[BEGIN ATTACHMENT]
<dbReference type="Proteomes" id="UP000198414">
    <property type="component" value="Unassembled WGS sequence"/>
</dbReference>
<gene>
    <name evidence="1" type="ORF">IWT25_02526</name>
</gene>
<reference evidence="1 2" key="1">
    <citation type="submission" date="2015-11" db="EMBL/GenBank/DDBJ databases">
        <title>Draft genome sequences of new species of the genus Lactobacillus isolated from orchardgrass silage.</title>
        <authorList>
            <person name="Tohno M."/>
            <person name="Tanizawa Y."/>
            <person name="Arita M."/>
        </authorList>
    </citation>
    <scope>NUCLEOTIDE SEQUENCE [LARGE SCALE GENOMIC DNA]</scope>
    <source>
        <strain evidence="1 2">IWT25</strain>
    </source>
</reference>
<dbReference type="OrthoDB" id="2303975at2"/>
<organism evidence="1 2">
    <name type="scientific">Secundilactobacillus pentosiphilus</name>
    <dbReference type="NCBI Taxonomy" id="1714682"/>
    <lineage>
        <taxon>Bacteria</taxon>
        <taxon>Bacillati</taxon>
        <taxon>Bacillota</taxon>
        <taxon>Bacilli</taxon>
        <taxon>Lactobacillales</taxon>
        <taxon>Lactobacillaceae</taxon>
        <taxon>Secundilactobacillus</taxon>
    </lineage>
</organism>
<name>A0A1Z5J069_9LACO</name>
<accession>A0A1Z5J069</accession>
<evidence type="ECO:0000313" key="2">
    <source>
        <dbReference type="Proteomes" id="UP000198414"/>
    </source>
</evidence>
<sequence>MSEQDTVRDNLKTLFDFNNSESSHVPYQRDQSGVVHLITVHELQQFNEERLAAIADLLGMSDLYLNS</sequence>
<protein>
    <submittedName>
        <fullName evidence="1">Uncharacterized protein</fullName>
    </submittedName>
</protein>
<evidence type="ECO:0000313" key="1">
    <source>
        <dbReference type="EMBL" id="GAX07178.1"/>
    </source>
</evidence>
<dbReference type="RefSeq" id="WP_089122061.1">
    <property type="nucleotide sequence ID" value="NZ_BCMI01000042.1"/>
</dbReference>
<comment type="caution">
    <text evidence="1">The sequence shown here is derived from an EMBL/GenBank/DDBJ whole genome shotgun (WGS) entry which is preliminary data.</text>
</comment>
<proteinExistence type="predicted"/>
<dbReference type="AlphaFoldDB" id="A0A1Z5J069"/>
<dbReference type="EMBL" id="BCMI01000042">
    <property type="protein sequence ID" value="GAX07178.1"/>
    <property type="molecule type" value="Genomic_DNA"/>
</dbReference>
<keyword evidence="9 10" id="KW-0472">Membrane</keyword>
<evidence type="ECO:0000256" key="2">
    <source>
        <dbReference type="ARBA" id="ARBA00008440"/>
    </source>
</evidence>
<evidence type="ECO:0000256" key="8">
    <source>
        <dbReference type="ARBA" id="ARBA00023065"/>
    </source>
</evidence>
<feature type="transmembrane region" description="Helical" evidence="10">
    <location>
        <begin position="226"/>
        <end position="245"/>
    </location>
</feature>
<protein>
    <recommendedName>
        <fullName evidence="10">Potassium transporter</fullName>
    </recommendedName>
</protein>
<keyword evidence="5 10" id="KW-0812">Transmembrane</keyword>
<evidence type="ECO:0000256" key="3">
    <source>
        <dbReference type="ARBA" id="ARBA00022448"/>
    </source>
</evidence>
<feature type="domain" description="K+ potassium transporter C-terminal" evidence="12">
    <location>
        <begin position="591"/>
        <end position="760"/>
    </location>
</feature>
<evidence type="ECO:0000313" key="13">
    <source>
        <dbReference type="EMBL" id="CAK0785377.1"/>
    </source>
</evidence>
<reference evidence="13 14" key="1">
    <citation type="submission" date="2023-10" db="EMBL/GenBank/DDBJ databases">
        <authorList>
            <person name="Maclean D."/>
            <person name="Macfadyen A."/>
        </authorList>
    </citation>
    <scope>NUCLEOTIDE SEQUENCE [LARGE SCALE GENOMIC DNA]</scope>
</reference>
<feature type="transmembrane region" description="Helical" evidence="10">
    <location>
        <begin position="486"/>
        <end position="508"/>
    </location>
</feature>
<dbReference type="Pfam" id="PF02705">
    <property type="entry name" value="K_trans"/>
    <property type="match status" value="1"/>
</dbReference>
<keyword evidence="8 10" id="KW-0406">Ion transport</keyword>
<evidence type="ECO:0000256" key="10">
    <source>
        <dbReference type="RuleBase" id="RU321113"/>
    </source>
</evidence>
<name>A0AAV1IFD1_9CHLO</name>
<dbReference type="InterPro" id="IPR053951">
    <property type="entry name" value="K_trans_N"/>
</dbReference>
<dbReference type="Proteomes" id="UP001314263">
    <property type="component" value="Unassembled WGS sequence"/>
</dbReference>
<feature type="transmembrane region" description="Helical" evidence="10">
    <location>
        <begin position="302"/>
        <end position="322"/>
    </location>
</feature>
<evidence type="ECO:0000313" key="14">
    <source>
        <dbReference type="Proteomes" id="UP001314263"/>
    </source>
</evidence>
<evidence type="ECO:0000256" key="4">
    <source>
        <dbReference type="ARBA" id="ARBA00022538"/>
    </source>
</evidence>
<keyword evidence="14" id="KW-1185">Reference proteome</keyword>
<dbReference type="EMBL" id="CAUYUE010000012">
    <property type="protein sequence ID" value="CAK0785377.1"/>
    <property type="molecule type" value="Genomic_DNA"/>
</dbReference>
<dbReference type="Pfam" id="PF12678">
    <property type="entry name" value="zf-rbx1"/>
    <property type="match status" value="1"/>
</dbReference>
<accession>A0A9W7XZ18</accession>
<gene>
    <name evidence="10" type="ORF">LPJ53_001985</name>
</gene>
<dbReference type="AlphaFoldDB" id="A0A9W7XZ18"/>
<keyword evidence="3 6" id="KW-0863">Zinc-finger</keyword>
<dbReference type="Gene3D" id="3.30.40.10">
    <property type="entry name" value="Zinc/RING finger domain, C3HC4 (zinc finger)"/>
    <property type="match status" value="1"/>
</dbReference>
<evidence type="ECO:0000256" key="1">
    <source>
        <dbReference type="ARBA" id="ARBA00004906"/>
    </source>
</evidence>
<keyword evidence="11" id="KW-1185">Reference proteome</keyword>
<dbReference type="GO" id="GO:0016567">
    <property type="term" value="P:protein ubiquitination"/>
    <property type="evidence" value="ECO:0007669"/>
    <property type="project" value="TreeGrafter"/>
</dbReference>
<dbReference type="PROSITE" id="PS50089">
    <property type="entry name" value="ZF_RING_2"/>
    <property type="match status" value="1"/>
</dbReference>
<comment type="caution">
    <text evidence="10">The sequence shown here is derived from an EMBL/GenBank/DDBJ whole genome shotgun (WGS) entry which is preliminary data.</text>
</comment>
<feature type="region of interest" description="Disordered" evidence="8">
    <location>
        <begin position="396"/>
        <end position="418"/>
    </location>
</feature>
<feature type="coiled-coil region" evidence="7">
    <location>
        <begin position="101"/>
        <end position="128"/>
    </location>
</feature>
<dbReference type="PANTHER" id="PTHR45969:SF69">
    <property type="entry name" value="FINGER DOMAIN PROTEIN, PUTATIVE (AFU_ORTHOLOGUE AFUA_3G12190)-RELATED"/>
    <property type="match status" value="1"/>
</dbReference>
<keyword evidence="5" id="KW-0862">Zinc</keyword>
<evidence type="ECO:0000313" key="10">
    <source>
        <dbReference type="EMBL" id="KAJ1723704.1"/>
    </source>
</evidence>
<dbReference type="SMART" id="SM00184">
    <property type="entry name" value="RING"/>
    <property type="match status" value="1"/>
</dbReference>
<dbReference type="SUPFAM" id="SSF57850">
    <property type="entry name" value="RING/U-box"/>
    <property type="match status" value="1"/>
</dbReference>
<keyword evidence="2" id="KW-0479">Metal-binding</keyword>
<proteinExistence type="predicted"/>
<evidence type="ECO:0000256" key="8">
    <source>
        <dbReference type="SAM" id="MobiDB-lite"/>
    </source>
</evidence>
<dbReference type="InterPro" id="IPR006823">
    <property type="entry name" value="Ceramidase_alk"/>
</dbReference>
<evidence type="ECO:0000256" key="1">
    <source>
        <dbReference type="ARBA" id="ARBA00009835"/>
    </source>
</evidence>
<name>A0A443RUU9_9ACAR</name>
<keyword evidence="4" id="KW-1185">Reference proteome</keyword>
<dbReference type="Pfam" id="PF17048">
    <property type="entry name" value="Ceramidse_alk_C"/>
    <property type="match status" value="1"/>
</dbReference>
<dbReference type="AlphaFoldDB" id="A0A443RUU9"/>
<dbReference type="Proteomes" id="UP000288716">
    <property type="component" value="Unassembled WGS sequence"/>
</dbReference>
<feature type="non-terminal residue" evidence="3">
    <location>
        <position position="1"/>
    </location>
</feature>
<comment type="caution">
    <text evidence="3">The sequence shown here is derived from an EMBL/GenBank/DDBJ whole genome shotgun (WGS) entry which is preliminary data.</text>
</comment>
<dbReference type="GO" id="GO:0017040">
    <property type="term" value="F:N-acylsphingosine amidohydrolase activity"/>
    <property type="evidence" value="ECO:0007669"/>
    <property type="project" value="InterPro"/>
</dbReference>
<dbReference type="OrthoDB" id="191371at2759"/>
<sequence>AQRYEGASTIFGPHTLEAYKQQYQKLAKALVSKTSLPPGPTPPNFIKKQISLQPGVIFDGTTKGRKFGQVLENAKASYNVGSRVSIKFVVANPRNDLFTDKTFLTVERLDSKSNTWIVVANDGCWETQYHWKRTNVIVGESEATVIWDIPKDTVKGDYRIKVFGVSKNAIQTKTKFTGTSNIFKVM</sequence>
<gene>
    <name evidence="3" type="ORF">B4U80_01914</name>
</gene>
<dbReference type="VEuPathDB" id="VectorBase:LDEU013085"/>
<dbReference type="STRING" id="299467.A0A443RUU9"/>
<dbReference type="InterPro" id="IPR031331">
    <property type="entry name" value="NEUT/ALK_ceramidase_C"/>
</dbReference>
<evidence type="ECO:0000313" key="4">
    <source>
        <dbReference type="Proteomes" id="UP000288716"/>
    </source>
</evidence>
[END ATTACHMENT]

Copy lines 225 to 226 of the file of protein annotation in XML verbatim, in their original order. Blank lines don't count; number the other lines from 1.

</evidence>
<dbReference type="InterPro" id="IPR006823">